Of the two cameras under consideration, the Canon SX10 features a 1/2.3-inch sensor and the Nikon Z50 an APS-C sensor. The sensor area in the Z50 is 1218 percent bigger. As a result of these sensor size differences, the cameras have a format factor of, respectively, 5.6 and 1.5. The sensor in the SX10 has a native 4:3 aspect ratio, while the one in the Z50 offers a 3:2 aspect.
With 20.7MP, the Z50 offers a higher resolution than the SX10 (10MP), but the Z50 nevertheless has larger individual pixels (pixel pitch of 4.22μm versus 1.67μm for the SX10) due to its larger sensor. Moreover, the Z50 is a much more recent model (by 11 years) than the SX10, and its sensor will have benefitted from technological advances during this time that further enhance the light gathering capacity of its pixel-units. Coming back to sensor resolution, it should be mentioned that neither of the two cameras has an anti-alias filter installed, so they are able to capture all the detail the sensor resolves.
The resolution advantage of the Nikon Z50 implies greater flexibility for cropping images or the possibility to print larger pictures. The maximum print size of the Z50 for good quality output (200 dots per inch) amounts to 27.8 x 18.6 inches or 70.7 x 47.1 cm, for very good quality (250 dpi) 22.3 x 14.8 inches or 56.6 x 37.7 cm, and for excellent quality (300 dpi) 18.6 x 12.4 inches or 47.1 x 31.4 cm. The corresponding values for the Canon SX10 are 18.2 x 13.7 inches or 46.3 x 34.7 cm for good quality, 14.6 x 10.9 inches or 37.1 x 27.8 cm for very good quality, and 12.2 x 9.1 inches or 30.9 x 23.2 cm for excellent quality prints.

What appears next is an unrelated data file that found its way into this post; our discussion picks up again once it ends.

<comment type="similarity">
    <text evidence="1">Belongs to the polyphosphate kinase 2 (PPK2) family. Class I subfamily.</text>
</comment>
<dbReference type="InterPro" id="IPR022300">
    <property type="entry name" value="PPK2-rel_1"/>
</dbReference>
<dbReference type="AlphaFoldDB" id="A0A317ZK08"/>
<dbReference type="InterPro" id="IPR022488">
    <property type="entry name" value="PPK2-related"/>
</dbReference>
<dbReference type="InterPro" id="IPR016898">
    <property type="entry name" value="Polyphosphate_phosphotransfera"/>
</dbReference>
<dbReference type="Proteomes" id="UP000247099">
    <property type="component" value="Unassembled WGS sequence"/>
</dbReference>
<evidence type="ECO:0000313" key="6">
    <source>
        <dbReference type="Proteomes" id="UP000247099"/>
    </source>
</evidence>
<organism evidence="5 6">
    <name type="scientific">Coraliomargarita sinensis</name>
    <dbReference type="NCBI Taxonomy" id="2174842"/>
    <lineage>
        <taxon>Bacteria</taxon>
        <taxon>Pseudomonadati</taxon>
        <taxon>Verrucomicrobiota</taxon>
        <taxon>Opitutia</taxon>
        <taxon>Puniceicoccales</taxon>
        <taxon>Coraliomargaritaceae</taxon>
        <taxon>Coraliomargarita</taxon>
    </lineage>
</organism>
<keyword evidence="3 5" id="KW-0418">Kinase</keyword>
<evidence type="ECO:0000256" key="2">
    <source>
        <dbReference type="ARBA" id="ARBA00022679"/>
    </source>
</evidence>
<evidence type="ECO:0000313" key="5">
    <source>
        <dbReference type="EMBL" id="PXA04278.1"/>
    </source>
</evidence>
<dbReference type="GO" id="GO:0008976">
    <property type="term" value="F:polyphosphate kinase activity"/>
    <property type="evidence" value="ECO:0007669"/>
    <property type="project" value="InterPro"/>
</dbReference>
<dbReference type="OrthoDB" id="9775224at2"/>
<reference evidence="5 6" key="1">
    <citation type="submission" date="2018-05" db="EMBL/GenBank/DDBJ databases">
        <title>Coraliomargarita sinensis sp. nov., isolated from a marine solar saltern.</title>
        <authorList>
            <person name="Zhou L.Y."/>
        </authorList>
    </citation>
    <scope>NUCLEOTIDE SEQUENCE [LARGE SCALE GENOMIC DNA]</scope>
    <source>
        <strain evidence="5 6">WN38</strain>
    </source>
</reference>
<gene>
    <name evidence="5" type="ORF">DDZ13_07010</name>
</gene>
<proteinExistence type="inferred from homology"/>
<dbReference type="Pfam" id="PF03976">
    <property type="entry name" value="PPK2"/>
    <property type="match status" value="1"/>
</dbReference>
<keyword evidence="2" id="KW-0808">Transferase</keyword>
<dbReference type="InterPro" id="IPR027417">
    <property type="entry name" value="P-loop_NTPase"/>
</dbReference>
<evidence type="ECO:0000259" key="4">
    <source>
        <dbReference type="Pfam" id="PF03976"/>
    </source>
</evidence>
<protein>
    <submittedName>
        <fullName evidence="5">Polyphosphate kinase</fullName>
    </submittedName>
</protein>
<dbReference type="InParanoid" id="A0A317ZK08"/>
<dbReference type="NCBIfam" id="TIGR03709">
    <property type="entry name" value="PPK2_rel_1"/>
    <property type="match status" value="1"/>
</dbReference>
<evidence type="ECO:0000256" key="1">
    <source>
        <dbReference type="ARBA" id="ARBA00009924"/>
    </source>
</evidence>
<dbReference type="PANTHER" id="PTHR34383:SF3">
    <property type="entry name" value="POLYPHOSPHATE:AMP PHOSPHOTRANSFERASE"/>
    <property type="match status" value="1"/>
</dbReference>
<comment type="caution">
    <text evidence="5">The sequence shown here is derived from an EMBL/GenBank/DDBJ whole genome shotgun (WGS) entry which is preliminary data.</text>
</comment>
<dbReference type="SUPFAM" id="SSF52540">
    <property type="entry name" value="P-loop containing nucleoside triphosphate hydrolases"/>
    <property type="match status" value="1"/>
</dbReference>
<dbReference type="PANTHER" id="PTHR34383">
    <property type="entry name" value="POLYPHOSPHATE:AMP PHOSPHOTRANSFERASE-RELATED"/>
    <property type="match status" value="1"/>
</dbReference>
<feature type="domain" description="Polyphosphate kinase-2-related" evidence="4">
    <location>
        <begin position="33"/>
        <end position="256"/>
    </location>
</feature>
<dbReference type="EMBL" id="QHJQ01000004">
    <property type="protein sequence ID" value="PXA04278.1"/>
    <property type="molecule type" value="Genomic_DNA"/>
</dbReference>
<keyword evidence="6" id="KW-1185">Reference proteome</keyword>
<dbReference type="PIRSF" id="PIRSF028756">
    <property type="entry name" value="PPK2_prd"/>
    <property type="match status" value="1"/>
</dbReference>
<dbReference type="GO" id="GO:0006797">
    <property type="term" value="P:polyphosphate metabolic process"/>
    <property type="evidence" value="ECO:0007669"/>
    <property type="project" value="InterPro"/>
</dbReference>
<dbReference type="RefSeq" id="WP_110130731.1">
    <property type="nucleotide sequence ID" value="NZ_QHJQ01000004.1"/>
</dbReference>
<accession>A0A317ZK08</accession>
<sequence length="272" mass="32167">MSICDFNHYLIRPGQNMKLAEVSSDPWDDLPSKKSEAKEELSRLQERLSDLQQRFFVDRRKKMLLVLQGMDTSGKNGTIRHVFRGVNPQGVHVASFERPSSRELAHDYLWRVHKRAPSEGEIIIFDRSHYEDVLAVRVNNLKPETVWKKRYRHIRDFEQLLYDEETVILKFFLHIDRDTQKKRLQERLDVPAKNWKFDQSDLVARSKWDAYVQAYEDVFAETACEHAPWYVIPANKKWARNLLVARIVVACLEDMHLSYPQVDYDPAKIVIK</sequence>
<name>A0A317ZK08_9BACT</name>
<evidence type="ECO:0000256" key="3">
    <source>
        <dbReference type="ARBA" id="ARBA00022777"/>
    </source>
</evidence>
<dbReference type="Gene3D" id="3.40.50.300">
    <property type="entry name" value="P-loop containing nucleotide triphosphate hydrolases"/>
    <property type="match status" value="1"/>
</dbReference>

The Z50 has on-sensor phase detect pixels, which results in fast and reliable autofocus acquisition even during live view operation.
The Canon PowerShot SX10 IS has a native sensitivity range from ISO 100 to ISO 1600, which can be extended to ISO 100-3200. The corresponding ISO settings for the Nikon Z50 are ISO 100 to ISO 51200, with the possibility to increase the ISO range to 100-204800.
Consistent information on actual sensor performance is available from DXO Mark for many cameras. This service assesses and scores the color depth ("DXO Portrait"), dynamic range ("DXO Landscape"), and low-light sensitivity ("DXO Sports") of camera sensors, and also publishes an overall camera score. The following table provides an overview of the physical sensor characteristics, as well as the sensor quality measurements for a selection of comparators.